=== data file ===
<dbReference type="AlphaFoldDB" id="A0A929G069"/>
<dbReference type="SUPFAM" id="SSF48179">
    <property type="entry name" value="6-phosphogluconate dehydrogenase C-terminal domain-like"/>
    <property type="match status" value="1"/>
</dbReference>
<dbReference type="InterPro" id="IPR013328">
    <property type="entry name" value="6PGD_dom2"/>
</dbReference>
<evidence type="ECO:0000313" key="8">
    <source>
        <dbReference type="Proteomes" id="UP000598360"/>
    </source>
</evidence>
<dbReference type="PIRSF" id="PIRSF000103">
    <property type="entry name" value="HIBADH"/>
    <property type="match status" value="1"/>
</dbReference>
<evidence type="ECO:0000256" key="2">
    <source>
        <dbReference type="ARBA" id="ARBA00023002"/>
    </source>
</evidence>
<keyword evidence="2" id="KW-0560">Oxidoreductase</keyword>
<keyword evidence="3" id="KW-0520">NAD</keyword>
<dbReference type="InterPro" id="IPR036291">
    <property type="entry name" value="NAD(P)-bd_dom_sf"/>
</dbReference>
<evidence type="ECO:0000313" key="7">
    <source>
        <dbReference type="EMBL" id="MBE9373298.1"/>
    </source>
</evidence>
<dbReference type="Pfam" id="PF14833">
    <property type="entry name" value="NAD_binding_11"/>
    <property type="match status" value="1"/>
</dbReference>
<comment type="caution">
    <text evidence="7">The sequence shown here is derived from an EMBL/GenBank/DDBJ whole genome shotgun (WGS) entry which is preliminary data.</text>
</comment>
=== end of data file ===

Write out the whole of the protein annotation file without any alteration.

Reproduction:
<dbReference type="AlphaFoldDB" id="A0A929G069"/>
<dbReference type="SUPFAM" id="SSF48179">
    <property type="entry name" value="6-phosphogluconate dehydrogenase C-terminal domain-like"/>
    <property type="match status" value="1"/>
</dbReference>
<dbReference type="InterPro" id="IPR013328">
    <property type="entry name" value="6PGD_dom2"/>
</dbReference>
<evidence type="ECO:0000313" key="8">
    <source>
        <dbReference type="Proteomes" id="UP000598360"/>
    </source>
</evidence>
<dbReference type="PIRSF" id="PIRSF000103">
    <property type="entry name" value="HIBADH"/>
    <property type="match status" value="1"/>
</dbReference>
<evidence type="ECO:0000256" key="2">
    <source>
        <dbReference type="ARBA" id="ARBA00023002"/>
    </source>
</evidence>
<keyword evidence="2" id="KW-0560">Oxidoreductase</keyword>
<keyword evidence="3" id="KW-0520">NAD</keyword>
<dbReference type="InterPro" id="IPR036291">
    <property type="entry name" value="NAD(P)-bd_dom_sf"/>
</dbReference>
<evidence type="ECO:0000313" key="7">
    <source>
        <dbReference type="EMBL" id="MBE9373298.1"/>
    </source>
</evidence>
<dbReference type="Pfam" id="PF14833">
    <property type="entry name" value="NAD_binding_11"/>
    <property type="match status" value="1"/>
</dbReference>
<comment type="caution">
    <text evidence="7">The sequence shown here is derived from an EMBL/GenBank/DDBJ whole genome shotgun (WGS) entry which is preliminary data.</text>
</comment>